In this dissertation, I give an account of the indirect voluntary control we have with respect to some processes of belief formation, and show how this control can plausibly serve as the ground of some epistemic responsibility. My overarching argument proceeds in three steps. First, I argue that if we are responsible for any of our beliefs, then we must have some voluntary, non-manipulated control over our beliefs. This is a familiar sort of control; it’s the sort we enjoy with respect to our intentional actions. Secondly, however, I argue that locating such control in the doxastic case is far from straightforward: we do not have direct voluntary control over our belief formation, and the kinds of indirect voluntary control we most obviously have is unsuited to the task of grounding epistemic responsibility. After narrowing in on more precise and plausible versions of doxastic voluntarism, then, I argue for one that would allow for the necessary kind of control: the process of belief formation, in at least some cases, is a non-basic intentional action, and we thus have indirect (non-basic), but intentional, voluntary control over these processes. In giving an account of these processes, then, we explain the possibility of epistemic responsibility by accounting for its grounds, and greatly clarify a number of issues regarding the role of the will in cognition and its evaluation.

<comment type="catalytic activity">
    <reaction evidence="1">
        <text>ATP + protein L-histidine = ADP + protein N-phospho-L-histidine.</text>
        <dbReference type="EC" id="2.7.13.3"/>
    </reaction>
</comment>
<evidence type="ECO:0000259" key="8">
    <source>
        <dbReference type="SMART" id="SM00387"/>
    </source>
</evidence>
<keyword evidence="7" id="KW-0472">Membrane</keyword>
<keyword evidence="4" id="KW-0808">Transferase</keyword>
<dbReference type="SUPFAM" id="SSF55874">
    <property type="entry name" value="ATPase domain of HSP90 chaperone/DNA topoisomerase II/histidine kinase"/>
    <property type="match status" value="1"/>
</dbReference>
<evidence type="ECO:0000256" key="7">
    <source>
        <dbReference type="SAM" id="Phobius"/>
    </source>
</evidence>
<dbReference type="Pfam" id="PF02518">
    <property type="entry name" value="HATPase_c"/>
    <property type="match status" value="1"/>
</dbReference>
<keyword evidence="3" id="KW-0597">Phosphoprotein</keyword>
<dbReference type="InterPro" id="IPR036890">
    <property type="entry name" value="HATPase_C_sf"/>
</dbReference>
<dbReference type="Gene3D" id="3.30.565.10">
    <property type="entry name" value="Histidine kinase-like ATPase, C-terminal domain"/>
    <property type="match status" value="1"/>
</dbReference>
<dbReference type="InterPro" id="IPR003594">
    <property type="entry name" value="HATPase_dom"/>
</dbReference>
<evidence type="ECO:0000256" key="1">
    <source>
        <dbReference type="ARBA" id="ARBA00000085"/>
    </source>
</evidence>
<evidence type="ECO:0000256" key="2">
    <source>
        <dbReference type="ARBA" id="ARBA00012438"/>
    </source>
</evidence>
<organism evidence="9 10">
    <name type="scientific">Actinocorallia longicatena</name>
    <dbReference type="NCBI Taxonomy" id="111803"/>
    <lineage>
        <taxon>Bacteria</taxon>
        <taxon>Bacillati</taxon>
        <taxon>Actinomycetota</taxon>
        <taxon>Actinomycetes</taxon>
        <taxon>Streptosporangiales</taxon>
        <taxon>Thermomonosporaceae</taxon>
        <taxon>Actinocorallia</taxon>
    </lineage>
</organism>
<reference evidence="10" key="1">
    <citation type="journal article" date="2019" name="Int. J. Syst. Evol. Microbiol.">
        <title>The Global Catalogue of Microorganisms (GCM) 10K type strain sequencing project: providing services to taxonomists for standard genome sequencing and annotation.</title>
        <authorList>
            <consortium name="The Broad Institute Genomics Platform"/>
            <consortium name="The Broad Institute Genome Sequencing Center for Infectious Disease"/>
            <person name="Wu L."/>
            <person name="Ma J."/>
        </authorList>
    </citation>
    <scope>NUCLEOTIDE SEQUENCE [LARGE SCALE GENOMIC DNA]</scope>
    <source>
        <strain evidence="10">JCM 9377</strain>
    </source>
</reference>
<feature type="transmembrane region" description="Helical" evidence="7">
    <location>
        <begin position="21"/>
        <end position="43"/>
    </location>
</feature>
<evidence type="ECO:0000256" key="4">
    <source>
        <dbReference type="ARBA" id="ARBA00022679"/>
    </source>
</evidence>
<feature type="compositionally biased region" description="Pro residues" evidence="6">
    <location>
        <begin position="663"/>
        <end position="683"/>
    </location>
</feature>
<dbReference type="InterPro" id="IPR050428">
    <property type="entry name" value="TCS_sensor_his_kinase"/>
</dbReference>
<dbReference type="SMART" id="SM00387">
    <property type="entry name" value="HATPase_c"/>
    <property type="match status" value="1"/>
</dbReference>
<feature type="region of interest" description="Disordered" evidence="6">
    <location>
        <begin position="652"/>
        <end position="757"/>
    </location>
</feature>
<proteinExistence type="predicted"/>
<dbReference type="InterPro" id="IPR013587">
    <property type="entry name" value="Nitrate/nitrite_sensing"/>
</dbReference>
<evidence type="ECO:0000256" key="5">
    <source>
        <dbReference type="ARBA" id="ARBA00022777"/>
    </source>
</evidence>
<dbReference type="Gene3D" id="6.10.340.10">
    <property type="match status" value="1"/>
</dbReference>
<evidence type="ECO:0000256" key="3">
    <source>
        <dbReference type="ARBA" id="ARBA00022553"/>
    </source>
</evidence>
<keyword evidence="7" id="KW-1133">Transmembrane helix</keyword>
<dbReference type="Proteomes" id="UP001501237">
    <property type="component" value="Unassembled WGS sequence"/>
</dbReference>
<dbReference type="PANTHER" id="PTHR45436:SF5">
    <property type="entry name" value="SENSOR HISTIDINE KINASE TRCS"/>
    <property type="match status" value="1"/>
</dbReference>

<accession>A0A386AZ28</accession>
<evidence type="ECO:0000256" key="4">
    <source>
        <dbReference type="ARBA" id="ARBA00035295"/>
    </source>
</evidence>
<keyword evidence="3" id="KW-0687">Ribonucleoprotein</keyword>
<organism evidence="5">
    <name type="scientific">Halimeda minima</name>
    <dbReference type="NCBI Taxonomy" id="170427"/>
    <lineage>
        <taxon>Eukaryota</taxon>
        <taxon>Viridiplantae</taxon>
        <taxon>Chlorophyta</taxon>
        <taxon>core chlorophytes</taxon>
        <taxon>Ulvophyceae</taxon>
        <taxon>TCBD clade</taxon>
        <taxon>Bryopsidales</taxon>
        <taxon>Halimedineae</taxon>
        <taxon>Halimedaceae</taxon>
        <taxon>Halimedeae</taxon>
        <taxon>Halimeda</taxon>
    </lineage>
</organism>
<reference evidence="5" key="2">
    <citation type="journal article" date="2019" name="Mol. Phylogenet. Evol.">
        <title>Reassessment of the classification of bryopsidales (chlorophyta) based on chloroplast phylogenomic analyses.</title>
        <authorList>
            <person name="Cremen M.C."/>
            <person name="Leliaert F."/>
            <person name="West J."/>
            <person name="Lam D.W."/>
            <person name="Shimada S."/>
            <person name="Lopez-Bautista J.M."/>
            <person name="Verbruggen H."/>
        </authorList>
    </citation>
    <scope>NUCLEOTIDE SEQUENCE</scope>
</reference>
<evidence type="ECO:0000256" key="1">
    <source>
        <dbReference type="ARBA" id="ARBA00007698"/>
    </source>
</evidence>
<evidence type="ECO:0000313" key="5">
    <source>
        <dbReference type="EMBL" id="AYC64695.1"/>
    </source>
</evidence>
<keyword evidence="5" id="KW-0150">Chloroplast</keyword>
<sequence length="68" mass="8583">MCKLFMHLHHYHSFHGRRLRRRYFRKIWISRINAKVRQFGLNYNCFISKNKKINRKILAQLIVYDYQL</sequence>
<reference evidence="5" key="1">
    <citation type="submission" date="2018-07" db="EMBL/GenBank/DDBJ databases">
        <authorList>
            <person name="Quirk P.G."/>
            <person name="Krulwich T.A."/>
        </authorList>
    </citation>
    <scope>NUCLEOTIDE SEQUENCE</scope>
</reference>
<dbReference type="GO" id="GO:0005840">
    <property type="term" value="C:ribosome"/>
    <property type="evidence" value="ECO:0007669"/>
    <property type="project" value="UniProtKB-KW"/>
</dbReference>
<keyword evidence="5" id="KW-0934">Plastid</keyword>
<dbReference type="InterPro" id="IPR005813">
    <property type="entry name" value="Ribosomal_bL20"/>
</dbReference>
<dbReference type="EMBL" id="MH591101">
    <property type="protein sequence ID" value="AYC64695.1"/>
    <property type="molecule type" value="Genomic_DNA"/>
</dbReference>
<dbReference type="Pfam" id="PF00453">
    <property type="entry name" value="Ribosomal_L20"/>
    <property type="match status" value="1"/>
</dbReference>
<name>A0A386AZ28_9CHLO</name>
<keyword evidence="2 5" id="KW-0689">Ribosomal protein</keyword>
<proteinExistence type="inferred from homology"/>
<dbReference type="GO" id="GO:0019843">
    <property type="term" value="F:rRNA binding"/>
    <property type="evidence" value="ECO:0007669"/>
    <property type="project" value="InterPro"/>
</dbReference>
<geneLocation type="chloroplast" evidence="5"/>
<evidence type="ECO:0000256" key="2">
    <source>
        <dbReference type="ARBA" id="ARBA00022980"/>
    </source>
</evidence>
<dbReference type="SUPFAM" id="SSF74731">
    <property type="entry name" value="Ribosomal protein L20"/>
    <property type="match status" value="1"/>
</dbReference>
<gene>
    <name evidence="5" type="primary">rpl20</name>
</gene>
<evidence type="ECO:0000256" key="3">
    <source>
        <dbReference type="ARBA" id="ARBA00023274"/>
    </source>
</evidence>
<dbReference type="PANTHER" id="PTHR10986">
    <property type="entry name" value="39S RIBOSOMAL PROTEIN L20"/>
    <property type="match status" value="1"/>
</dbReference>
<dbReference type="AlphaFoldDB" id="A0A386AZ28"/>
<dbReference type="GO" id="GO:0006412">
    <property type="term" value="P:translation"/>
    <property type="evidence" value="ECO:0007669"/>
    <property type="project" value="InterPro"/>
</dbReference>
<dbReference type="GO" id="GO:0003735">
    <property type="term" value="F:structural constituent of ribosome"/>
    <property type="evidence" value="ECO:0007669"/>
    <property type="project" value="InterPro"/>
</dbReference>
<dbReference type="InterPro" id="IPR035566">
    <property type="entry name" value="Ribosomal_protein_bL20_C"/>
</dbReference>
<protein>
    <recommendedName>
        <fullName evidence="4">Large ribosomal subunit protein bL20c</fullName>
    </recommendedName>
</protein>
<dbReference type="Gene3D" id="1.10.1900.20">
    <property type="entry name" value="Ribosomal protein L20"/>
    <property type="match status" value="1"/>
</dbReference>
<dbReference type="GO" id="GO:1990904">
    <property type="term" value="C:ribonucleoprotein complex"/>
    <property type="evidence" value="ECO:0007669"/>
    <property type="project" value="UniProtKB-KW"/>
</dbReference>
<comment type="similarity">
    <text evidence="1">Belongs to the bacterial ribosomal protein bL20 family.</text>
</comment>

Theoretical Deliberation as Intentional Belief Formation: An Essay on the Voluntarist Grounds of Epistemic ResponsibilityDoctoral Dissertation
|Contributor||Robert Audi, Research Director|
|Degree Level||Doctoral Dissertation|
|Record Visibility and Access||Public|
|Departments and Units|